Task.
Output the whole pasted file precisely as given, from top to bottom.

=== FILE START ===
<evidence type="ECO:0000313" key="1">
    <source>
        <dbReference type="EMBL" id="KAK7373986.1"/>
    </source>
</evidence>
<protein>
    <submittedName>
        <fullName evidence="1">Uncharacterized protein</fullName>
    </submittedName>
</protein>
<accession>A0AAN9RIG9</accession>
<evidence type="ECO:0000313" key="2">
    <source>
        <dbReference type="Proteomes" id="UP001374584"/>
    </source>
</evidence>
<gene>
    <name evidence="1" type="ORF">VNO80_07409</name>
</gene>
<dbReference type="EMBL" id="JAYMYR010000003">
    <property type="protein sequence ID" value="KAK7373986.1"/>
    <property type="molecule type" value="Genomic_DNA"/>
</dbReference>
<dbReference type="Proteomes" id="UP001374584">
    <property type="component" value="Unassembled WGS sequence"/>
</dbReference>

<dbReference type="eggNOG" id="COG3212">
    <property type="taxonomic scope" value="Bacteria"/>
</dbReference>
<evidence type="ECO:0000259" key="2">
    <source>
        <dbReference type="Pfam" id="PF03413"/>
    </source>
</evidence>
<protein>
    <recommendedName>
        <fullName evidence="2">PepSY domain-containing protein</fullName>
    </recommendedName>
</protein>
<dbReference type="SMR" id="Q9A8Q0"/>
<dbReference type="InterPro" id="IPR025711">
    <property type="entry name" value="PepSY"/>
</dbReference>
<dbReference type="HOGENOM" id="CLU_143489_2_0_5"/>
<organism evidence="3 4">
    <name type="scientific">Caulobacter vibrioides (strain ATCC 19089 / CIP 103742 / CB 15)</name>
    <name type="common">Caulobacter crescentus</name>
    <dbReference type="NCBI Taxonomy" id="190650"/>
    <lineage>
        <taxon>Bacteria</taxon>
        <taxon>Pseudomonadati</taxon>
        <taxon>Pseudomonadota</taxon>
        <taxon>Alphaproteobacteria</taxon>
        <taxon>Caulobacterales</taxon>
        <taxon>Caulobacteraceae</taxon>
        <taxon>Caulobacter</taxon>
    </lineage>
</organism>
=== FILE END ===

<evidence type="ECO:0000313" key="1">
    <source>
        <dbReference type="EMBL" id="KAK7373986.1"/>
    </source>
</evidence>
<protein>
    <submittedName>
        <fullName evidence="1">Uncharacterized protein</fullName>
    </submittedName>
</protein>
<accession>A0AAN9RIG9</accession>
<evidence type="ECO:0000313" key="2">
    <source>
        <dbReference type="Proteomes" id="UP001374584"/>
    </source>
</evidence>
<gene>
    <name evidence="1" type="ORF">VNO80_07409</name>
</gene>
<dbReference type="EMBL" id="JAYMYR010000003">
    <property type="protein sequence ID" value="KAK7373986.1"/>
    <property type="molecule type" value="Genomic_DNA"/>
</dbReference>
<dbReference type="Proteomes" id="UP001374584">
    <property type="component" value="Unassembled WGS sequence"/>
</dbReference>

<dbReference type="eggNOG" id="COG3212">
    <property type="taxonomic scope" value="Bacteria"/>
</dbReference>
<evidence type="ECO:0000259" key="2">
    <source>
        <dbReference type="Pfam" id="PF03413"/>
    </source>
</evidence>
<protein>
    <recommendedName>
        <fullName evidence="2">PepSY domain-containing protein</fullName>
    </recommendedName>
</protein>
<dbReference type="SMR" id="Q9A8Q0"/>
<dbReference type="InterPro" id="IPR025711">
    <property type="entry name" value="PepSY"/>
</dbReference>
<dbReference type="HOGENOM" id="CLU_143489_2_0_5"/>
<organism evidence="3 4">
    <name type="scientific">Caulobacter vibrioides (strain ATCC 19089 / CIP 103742 / CB 15)</name>
    <name type="common">Caulobacter crescentus</name>
    <dbReference type="NCBI Taxonomy" id="190650"/>
    <lineage>
        <taxon>Bacteria</taxon>
        <taxon>Pseudomonadati</taxon>
        <taxon>Pseudomonadota</taxon>
        <taxon>Alphaproteobacteria</taxon>
        <taxon>Caulobacterales</taxon>
        <taxon>Caulobacteraceae</taxon>
        <taxon>Caulobacter</taxon>
    </lineage>
</organism>